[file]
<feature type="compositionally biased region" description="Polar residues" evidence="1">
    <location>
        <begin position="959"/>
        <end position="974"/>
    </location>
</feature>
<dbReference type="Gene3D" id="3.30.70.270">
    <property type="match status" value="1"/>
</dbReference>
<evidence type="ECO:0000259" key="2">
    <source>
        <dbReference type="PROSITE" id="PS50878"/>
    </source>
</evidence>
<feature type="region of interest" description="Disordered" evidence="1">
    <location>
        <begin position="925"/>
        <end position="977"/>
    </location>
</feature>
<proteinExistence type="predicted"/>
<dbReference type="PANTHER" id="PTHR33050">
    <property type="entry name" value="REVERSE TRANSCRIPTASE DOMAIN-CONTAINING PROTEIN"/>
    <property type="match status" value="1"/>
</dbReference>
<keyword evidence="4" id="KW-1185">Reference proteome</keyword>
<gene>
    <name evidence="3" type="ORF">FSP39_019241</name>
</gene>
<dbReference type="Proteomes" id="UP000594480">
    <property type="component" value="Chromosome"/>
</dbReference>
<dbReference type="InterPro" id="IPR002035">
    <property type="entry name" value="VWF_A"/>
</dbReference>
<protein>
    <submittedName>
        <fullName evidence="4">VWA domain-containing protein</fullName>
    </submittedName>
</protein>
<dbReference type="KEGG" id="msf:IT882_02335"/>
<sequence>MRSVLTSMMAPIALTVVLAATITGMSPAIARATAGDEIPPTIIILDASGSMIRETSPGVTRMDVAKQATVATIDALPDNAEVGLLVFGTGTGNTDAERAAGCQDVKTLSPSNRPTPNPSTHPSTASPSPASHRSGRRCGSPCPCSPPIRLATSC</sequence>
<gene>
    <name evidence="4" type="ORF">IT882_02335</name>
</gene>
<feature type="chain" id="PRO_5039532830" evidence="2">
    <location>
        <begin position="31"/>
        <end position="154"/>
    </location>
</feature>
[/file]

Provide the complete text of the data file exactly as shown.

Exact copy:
<feature type="compositionally biased region" description="Polar residues" evidence="1">
    <location>
        <begin position="959"/>
        <end position="974"/>
    </location>
</feature>
<dbReference type="Gene3D" id="3.30.70.270">
    <property type="match status" value="1"/>
</dbReference>
<evidence type="ECO:0000259" key="2">
    <source>
        <dbReference type="PROSITE" id="PS50878"/>
    </source>
</evidence>
<feature type="region of interest" description="Disordered" evidence="1">
    <location>
        <begin position="925"/>
        <end position="977"/>
    </location>
</feature>
<proteinExistence type="predicted"/>
<dbReference type="PANTHER" id="PTHR33050">
    <property type="entry name" value="REVERSE TRANSCRIPTASE DOMAIN-CONTAINING PROTEIN"/>
    <property type="match status" value="1"/>
</dbReference>
<keyword evidence="4" id="KW-1185">Reference proteome</keyword>
<gene>
    <name evidence="3" type="ORF">FSP39_019241</name>
</gene>
<dbReference type="Proteomes" id="UP000594480">
    <property type="component" value="Chromosome"/>
</dbReference>
<dbReference type="InterPro" id="IPR002035">
    <property type="entry name" value="VWF_A"/>
</dbReference>
<protein>
    <submittedName>
        <fullName evidence="4">VWA domain-containing protein</fullName>
    </submittedName>
</protein>
<dbReference type="KEGG" id="msf:IT882_02335"/>
<sequence>MRSVLTSMMAPIALTVVLAATITGMSPAIARATAGDEIPPTIIILDASGSMIRETSPGVTRMDVAKQATVATIDALPDNAEVGLLVFGTGTGNTDAERAAGCQDVKTLSPSNRPTPNPSTHPSTASPSPASHRSGRRCGSPCPCSPPIRLATSC</sequence>
<gene>
    <name evidence="4" type="ORF">IT882_02335</name>
</gene>
<feature type="chain" id="PRO_5039532830" evidence="2">
    <location>
        <begin position="31"/>
        <end position="154"/>
    </location>
</feature>